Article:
Monday, 28 May 2018

Cholesterol Linked to Alzheimer’s Disease

Before I delve into the new study, let’s discuss cholesterol and what it is. Cholesterol is a fatty and waxy substance that is manufactured in the body, found in food (like animal products), and sometimes manufactured by the body in response to certain foods (like animal products and dairy, for example).


We need cholesterol to live: every cell in our body contains cholesterol, which is necessary for the production of hormones (including some like cortisol, which is integral to life), generation of vitamin D, the formation of bile that breaks down fats, to provide stability to cellular walls and other functions.


However, when too much builds up, the excess cholesterol can clog arteries by causing them to become narrow and restricting blood flow through them, making us vulnerable to heart disease. While there are other factors to consider with heart disease, new researchpublished in Nature Chemistry found that cholesterol plays a causative role in Alzheimer’s.


Led by the University of Cambridge, in the United Kingdom, the new study found that excessive cholesterol could act as a catalyst for causing beta-amyloid plaques to form in the brain—a key causal factor in Alzheimer’s disease. When beta-amyloid plaques build up, they impede healthy brain functioning and even kill healthy brain cells.
But what causes the plaques to form in the first place? That question has eluded many researchers until now. In the new study, scientists found that when beta-amyloid encounters fats, steroids, waxes and other compounds, they are more likely to stick together and form brain-damaging plaques. Beta-amyloid plaques are particularly likely to clump in the presence of cholesterol, causing the formation of clusters. 
And, cholesterol didn’t just speed up the formation a bit, it caused beta-amyloid plaques to form clusters at a rate that is a whopping 20 TIMES faster than when cholesterol isn’t present. If that’s not enough reason for you to start increasing the number of fruits and vegetables in your diet, I’m not sure what will be.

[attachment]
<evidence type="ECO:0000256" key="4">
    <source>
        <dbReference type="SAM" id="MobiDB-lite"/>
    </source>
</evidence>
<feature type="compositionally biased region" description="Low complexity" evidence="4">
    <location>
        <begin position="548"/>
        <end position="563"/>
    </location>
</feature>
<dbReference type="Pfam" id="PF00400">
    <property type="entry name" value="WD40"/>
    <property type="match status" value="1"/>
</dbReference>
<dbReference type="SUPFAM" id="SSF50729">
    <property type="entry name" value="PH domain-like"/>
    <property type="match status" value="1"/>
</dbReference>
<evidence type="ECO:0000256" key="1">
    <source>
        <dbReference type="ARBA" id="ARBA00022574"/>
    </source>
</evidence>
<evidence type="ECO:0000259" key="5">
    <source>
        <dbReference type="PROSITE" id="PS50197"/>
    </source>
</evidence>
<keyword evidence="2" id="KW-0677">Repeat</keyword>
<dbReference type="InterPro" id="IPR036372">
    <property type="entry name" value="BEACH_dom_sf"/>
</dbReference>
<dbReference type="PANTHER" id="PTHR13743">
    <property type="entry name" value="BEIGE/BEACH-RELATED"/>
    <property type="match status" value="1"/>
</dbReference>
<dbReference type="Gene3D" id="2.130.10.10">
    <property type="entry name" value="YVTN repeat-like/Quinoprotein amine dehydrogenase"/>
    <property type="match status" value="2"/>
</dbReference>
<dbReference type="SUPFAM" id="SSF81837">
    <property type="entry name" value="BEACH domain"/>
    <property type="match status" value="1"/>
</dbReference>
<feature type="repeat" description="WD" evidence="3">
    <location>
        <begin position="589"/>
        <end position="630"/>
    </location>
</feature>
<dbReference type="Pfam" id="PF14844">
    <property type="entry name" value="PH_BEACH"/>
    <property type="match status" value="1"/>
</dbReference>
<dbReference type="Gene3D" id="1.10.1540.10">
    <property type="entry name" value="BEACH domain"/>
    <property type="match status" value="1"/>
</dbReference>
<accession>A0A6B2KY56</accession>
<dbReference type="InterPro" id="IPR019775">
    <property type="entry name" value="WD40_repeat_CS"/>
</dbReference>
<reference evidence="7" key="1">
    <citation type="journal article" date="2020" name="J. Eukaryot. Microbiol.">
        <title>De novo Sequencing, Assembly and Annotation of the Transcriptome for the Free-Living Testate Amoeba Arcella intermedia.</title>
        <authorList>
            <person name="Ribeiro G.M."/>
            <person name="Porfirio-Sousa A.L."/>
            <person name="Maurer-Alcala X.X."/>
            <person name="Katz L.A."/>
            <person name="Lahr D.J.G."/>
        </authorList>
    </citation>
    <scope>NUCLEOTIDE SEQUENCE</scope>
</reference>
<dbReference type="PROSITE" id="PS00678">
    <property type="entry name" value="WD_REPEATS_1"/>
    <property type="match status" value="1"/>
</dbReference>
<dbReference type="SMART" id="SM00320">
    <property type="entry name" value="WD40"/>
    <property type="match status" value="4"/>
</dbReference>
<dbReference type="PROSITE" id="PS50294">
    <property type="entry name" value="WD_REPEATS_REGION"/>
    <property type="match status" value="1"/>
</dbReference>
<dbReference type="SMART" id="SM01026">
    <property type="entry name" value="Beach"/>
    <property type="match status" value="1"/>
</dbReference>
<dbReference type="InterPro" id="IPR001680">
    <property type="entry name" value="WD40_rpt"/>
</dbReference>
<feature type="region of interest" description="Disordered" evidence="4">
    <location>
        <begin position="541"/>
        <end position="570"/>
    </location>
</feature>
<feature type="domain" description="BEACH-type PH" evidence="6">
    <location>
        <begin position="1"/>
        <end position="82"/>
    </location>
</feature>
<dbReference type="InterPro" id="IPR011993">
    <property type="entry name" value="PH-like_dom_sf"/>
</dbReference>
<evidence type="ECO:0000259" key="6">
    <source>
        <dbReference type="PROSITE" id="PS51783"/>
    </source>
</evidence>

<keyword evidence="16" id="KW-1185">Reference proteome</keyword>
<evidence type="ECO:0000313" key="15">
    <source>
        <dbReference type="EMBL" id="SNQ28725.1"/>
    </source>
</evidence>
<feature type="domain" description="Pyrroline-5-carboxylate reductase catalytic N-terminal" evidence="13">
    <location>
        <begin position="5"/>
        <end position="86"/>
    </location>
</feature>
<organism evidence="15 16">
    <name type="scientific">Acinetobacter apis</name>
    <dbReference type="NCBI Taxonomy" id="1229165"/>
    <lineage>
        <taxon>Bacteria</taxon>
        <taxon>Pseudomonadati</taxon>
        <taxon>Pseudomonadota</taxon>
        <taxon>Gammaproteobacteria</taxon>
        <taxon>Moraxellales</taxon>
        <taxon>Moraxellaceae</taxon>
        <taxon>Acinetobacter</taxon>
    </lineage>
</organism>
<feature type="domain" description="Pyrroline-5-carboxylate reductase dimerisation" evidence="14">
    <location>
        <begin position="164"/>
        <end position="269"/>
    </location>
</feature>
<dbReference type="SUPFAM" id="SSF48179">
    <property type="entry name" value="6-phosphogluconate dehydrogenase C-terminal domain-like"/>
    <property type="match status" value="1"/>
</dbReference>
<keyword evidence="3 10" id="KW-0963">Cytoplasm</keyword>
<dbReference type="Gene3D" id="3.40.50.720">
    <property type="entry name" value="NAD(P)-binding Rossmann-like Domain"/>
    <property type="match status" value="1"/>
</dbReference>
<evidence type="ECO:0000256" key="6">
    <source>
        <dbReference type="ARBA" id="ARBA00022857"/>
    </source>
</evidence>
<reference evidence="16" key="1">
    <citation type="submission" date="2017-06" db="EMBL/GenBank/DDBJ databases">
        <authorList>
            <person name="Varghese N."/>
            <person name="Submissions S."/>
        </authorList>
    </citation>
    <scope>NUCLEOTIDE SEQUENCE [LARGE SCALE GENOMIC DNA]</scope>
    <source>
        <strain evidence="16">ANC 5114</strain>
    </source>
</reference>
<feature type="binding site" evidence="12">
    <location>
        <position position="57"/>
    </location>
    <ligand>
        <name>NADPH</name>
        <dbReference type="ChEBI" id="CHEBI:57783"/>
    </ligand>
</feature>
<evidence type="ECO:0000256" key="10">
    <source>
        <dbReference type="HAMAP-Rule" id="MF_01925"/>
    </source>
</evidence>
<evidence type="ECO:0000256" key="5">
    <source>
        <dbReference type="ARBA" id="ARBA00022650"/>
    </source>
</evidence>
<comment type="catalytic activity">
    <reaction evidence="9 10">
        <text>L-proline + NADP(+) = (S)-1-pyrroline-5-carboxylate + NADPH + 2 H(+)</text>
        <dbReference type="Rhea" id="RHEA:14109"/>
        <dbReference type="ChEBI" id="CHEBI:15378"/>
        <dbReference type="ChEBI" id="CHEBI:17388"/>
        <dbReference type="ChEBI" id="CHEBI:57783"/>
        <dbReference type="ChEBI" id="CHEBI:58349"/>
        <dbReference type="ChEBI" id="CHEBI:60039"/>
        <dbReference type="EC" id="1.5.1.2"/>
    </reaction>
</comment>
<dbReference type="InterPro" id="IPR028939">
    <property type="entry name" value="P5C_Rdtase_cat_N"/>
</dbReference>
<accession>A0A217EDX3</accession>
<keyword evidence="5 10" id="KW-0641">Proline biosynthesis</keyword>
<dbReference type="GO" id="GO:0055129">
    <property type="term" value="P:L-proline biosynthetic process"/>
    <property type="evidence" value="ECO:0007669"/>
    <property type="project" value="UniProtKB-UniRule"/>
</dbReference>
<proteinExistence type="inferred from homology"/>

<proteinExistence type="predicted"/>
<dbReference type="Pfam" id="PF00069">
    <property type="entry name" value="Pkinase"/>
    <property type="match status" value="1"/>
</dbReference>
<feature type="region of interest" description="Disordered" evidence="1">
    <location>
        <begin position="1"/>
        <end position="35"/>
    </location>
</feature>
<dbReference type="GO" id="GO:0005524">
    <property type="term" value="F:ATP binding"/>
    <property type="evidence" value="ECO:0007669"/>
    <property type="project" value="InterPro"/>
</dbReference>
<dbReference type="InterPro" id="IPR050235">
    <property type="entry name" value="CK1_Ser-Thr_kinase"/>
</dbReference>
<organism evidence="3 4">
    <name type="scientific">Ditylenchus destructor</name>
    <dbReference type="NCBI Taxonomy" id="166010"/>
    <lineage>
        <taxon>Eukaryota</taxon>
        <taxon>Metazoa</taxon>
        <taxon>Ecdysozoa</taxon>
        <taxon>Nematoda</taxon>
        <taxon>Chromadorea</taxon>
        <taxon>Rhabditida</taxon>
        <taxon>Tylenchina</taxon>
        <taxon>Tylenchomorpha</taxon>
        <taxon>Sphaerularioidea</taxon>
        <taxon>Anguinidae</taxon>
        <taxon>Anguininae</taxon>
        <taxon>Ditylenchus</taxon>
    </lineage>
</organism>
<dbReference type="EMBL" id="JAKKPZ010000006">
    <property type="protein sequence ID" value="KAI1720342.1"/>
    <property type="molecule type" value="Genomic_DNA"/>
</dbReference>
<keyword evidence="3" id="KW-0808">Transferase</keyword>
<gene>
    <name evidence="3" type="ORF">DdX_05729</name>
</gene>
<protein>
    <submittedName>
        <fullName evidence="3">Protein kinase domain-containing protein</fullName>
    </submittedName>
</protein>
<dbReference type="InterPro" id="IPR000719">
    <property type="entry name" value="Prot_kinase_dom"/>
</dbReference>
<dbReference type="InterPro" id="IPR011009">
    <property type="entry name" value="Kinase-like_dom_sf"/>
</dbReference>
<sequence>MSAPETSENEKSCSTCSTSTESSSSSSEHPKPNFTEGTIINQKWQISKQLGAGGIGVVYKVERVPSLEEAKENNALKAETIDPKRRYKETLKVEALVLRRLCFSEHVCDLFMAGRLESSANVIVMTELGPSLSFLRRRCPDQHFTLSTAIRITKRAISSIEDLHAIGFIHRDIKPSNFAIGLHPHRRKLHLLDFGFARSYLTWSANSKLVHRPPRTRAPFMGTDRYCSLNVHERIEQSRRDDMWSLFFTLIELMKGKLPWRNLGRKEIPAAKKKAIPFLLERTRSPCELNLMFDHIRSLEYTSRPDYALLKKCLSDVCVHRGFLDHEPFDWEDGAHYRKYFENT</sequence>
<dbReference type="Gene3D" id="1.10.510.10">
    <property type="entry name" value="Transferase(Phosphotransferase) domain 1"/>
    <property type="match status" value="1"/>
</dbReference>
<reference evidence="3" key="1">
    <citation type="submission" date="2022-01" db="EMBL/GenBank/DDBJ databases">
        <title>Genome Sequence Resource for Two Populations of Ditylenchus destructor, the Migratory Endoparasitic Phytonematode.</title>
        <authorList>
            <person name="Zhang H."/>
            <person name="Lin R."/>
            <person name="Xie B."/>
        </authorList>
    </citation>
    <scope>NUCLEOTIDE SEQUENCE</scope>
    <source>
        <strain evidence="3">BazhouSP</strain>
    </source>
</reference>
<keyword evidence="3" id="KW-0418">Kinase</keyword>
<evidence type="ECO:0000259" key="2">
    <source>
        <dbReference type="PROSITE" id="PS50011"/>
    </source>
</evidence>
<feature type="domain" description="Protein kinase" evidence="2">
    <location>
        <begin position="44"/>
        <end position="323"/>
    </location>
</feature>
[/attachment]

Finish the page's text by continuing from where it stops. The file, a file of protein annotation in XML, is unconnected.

While the new study clearly links cholesterol to beta-amyloid plaque buildup in the brain and the resulting increased risk of Alzheimer’s disease, the not-so-harmless compound has also been linked to cancer. Yes, researchers at the University of California, Los Angeles found a link between high cholesterol levels and cancer. The study published in the medical journal Cell Stem Cell found that dietary cholesterol was linked to an increase in the proliferation of some intestinal cells, significantly increasing the risk of cancerous tumors in the intestines.


So how can you reduce your cholesterol levels? There are many ways, including reducing the amount of fat in your diet from animal sources (meat, dairy products, cheese) and baked goods, fried foods and processed foods, or any foods that contain trans fats.
Harvard University identified the top 11 foods that lower cholesterol levels, including:
-Oats and oatmeal
-Barley and other whole grains
-Beans and legumes
-Eggplant and okra
-Vegetable oil (olive or sunflower, but choose an oil that has not been refined. Ideally, the product should be labelled “cold-pressed.” Most canola oil has been genetically-modified and is best avoided).
-Fruits, particularly apples, grapes, strawberries and citrus (try to choose organic as much as possible since foods like strawberries, grapes and apples are often heavily sprayed with pesticides).
-Soy and soy-based foods (this is a controversial finding since most soy has been genetically-modified, so if you’re eating soy be sure it is certified organic).
-Fatty fish, including: salmon, tuna and sardines (while the Harvard report did not include flaxseeds, flaxseed oil, hempseeds, hempseed oil, walnuts and walnut oil, you can reap many of the same benefits from these foods)
-Foods high in fiber
You can also talk to your doctor to see if you can eliminate or replace any drugs that are known to increase cholesterol levels, including: corticosteroids (cortisone), progestins and anabolic steroids.

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